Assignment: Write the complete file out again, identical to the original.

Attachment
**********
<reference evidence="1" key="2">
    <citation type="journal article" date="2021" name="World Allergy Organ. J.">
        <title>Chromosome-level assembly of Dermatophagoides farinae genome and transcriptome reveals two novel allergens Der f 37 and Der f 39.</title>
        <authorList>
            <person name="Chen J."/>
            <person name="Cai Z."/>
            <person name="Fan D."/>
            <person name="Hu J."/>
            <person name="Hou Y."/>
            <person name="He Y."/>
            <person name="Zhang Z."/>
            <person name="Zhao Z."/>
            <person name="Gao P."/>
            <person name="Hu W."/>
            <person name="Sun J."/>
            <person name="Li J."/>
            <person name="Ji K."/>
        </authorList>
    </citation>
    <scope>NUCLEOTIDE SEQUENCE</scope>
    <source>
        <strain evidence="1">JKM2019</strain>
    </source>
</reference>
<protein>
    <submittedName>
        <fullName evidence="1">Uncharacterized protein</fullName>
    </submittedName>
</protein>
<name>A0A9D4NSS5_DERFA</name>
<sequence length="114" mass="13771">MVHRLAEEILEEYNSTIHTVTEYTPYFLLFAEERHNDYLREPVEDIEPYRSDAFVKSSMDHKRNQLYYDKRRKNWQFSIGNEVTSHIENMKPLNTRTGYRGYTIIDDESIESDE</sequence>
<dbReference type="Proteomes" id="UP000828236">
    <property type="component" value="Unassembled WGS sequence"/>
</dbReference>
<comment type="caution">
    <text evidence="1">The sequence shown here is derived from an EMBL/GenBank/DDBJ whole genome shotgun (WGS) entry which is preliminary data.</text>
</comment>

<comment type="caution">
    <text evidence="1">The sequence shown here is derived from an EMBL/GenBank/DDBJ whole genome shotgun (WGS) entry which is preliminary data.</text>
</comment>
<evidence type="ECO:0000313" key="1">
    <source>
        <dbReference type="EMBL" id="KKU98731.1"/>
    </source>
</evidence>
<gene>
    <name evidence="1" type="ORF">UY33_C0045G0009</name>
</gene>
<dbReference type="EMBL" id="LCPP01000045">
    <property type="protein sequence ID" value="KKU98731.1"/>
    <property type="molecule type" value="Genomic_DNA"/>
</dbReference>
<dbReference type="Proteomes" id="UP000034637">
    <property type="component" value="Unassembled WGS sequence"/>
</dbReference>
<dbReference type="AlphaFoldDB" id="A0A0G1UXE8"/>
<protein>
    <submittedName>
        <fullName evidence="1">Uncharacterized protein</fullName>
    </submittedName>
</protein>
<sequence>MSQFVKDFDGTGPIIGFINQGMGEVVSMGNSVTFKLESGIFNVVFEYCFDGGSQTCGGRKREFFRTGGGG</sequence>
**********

<reference evidence="1" key="2">
    <citation type="journal article" date="2021" name="World Allergy Organ. J.">
        <title>Chromosome-level assembly of Dermatophagoides farinae genome and transcriptome reveals two novel allergens Der f 37 and Der f 39.</title>
        <authorList>
            <person name="Chen J."/>
            <person name="Cai Z."/>
            <person name="Fan D."/>
            <person name="Hu J."/>
            <person name="Hou Y."/>
            <person name="He Y."/>
            <person name="Zhang Z."/>
            <person name="Zhao Z."/>
            <person name="Gao P."/>
            <person name="Hu W."/>
            <person name="Sun J."/>
            <person name="Li J."/>
            <person name="Ji K."/>
        </authorList>
    </citation>
    <scope>NUCLEOTIDE SEQUENCE</scope>
    <source>
        <strain evidence="1">JKM2019</strain>
    </source>
</reference>
<protein>
    <submittedName>
        <fullName evidence="1">Uncharacterized protein</fullName>
    </submittedName>
</protein>
<name>A0A9D4NSS5_DERFA</name>
<sequence length="114" mass="13771">MVHRLAEEILEEYNSTIHTVTEYTPYFLLFAEERHNDYLREPVEDIEPYRSDAFVKSSMDHKRNQLYYDKRRKNWQFSIGNEVTSHIENMKPLNTRTGYRGYTIIDDESIESDE</sequence>
<dbReference type="Proteomes" id="UP000828236">
    <property type="component" value="Unassembled WGS sequence"/>
</dbReference>
<comment type="caution">
    <text evidence="1">The sequence shown here is derived from an EMBL/GenBank/DDBJ whole genome shotgun (WGS) entry which is preliminary data.</text>
</comment>

<comment type="caution">
    <text evidence="1">The sequence shown here is derived from an EMBL/GenBank/DDBJ whole genome shotgun (WGS) entry which is preliminary data.</text>
</comment>
<evidence type="ECO:0000313" key="1">
    <source>
        <dbReference type="EMBL" id="KKU98731.1"/>
    </source>
</evidence>
<gene>
    <name evidence="1" type="ORF">UY33_C0045G0009</name>
</gene>
<dbReference type="EMBL" id="LCPP01000045">
    <property type="protein sequence ID" value="KKU98731.1"/>
    <property type="molecule type" value="Genomic_DNA"/>
</dbReference>
<dbReference type="Proteomes" id="UP000034637">
    <property type="component" value="Unassembled WGS sequence"/>
</dbReference>
<dbReference type="AlphaFoldDB" id="A0A0G1UXE8"/>
<protein>
    <submittedName>
        <fullName evidence="1">Uncharacterized protein</fullName>
    </submittedName>
</protein>
<sequence>MSQFVKDFDGTGPIIGFINQGMGEVVSMGNSVTFKLESGIFNVVFEYCFDGGSQTCGGRKREFFRTGGGG</sequence>